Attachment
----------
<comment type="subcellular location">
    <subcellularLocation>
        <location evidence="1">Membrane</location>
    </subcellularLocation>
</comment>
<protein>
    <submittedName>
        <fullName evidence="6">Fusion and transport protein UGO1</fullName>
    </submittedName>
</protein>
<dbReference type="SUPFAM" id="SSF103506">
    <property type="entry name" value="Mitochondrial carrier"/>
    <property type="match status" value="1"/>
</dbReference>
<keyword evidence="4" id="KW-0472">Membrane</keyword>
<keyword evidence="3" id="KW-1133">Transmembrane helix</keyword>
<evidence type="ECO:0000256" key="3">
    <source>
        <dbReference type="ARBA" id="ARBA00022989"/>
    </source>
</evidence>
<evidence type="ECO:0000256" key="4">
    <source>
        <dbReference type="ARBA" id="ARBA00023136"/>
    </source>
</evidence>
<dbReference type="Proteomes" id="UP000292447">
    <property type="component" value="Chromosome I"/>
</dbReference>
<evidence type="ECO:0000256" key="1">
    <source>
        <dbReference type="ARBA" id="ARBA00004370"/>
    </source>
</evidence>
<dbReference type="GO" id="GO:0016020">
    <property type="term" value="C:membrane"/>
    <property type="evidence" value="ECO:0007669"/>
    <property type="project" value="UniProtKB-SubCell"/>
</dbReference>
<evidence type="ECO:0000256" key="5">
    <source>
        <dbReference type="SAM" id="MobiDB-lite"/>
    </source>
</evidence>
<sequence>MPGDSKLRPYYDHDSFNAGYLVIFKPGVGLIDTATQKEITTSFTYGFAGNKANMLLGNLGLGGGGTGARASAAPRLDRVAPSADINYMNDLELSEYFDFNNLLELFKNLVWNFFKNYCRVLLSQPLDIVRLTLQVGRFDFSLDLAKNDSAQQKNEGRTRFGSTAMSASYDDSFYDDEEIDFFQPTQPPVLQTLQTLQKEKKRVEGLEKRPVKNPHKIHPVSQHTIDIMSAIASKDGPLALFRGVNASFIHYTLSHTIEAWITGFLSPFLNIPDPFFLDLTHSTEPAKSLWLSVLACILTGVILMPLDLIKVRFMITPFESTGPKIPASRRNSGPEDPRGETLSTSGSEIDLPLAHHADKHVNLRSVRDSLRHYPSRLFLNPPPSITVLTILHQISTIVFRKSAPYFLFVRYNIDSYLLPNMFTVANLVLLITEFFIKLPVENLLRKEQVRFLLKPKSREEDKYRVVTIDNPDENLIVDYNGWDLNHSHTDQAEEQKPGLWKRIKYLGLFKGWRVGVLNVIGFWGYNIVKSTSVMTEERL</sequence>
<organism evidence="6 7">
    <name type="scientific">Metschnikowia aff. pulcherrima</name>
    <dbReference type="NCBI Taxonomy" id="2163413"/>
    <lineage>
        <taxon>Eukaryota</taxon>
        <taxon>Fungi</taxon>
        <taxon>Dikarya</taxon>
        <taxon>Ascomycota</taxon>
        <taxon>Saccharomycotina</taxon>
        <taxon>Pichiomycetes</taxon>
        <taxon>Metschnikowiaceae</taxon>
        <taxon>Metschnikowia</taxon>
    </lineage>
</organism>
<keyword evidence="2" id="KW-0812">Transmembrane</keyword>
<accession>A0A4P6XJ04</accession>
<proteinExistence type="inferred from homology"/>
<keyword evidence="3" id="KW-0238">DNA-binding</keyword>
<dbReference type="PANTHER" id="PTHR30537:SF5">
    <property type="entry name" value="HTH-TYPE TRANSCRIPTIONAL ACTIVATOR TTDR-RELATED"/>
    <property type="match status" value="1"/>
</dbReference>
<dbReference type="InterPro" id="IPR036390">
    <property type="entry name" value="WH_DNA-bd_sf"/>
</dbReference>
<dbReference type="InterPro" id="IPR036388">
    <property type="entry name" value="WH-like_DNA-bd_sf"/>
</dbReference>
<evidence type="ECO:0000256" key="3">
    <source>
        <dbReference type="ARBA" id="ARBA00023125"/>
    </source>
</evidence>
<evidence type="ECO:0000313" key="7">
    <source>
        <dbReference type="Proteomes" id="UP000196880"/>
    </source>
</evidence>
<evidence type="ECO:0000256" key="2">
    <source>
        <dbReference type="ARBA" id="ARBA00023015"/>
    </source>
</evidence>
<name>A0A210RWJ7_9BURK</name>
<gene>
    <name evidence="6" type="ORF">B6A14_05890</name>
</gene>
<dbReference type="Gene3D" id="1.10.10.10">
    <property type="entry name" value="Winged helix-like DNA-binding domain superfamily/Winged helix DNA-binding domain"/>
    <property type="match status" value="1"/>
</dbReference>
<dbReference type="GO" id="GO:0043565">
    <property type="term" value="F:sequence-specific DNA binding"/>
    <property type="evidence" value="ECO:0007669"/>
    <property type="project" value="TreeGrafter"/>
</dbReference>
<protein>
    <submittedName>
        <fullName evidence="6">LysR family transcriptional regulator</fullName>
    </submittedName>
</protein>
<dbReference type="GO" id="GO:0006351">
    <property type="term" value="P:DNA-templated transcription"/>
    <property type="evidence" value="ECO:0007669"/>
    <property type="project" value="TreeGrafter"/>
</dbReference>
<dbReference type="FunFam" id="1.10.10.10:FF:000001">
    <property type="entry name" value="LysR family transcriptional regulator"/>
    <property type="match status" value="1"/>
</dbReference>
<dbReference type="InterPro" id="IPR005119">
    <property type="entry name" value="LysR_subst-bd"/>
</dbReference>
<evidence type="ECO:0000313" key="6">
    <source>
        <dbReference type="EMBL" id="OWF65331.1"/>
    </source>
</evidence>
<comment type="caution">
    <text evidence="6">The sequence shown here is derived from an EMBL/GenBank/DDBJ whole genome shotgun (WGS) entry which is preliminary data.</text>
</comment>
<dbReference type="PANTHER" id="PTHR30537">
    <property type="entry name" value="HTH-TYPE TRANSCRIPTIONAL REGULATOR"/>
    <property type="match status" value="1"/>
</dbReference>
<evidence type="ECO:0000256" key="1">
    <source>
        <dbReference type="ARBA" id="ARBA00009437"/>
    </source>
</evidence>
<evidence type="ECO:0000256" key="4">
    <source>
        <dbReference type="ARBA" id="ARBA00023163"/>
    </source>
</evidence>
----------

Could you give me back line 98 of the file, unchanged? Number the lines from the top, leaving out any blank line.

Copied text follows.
    <property type="term" value="F:sequence-specific DNA binding"/>